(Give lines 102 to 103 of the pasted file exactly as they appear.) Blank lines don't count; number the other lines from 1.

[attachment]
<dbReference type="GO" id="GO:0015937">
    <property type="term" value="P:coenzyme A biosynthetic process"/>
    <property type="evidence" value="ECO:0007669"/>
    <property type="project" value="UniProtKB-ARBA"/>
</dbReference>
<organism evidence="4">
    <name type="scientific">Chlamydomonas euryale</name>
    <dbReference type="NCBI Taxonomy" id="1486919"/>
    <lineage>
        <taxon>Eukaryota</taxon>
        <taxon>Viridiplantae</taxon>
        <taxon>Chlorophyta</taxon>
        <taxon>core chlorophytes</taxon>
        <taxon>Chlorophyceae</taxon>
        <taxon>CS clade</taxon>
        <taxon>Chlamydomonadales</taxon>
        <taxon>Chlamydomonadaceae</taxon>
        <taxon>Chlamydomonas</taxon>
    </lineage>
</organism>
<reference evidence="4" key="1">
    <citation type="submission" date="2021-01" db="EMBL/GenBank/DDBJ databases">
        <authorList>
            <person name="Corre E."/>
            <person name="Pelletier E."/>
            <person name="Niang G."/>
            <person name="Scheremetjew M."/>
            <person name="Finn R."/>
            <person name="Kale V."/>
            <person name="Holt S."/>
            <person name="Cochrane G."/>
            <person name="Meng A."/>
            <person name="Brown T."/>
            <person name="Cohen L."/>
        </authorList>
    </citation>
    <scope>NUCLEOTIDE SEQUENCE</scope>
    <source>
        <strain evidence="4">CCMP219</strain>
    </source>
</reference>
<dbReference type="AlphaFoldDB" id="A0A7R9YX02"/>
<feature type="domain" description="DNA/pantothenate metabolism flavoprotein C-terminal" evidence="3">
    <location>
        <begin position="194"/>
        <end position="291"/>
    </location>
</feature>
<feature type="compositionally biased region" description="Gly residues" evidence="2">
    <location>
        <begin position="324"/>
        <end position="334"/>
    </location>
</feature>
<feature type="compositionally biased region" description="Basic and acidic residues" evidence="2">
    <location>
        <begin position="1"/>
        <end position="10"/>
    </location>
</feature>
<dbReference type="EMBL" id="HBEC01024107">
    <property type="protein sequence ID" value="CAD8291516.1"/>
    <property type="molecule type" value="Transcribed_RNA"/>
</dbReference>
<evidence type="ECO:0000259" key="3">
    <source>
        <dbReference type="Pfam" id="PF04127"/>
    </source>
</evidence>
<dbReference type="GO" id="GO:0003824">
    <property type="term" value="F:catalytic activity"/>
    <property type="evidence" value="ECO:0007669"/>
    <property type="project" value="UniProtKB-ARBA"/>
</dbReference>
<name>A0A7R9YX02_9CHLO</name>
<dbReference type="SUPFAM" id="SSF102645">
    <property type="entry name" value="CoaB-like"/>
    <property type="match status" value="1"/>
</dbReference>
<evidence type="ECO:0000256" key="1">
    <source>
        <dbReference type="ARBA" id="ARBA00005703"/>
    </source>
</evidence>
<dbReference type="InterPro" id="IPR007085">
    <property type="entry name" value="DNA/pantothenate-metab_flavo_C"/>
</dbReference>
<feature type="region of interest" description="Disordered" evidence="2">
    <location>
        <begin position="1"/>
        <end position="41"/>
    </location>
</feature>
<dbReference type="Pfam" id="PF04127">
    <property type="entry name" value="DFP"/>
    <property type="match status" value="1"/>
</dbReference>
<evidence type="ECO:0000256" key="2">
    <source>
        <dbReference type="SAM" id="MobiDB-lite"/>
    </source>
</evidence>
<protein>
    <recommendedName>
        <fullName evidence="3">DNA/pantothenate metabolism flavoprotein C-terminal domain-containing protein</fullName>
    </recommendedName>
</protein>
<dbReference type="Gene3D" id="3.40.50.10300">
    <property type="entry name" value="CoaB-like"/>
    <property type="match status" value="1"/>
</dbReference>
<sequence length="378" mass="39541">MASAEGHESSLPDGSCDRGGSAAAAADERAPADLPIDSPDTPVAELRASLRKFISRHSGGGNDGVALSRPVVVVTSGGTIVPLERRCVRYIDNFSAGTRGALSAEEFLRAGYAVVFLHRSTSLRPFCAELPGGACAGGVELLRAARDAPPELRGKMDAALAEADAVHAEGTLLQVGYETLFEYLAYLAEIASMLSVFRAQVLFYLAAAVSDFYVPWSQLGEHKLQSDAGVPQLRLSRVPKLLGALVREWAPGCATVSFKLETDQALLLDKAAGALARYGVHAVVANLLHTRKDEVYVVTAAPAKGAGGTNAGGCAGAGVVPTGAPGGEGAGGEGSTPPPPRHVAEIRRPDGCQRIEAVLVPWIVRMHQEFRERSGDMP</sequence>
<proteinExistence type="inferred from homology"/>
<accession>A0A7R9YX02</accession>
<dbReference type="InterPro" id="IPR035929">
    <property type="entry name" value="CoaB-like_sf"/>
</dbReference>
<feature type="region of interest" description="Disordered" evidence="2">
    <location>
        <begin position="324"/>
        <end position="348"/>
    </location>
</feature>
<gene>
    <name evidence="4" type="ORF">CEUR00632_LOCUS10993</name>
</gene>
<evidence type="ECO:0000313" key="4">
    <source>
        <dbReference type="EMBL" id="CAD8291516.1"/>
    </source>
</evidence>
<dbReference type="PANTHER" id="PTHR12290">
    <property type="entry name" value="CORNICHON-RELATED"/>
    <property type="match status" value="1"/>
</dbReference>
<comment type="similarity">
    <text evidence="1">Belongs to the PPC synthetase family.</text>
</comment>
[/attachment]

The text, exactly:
</evidence>
<protein>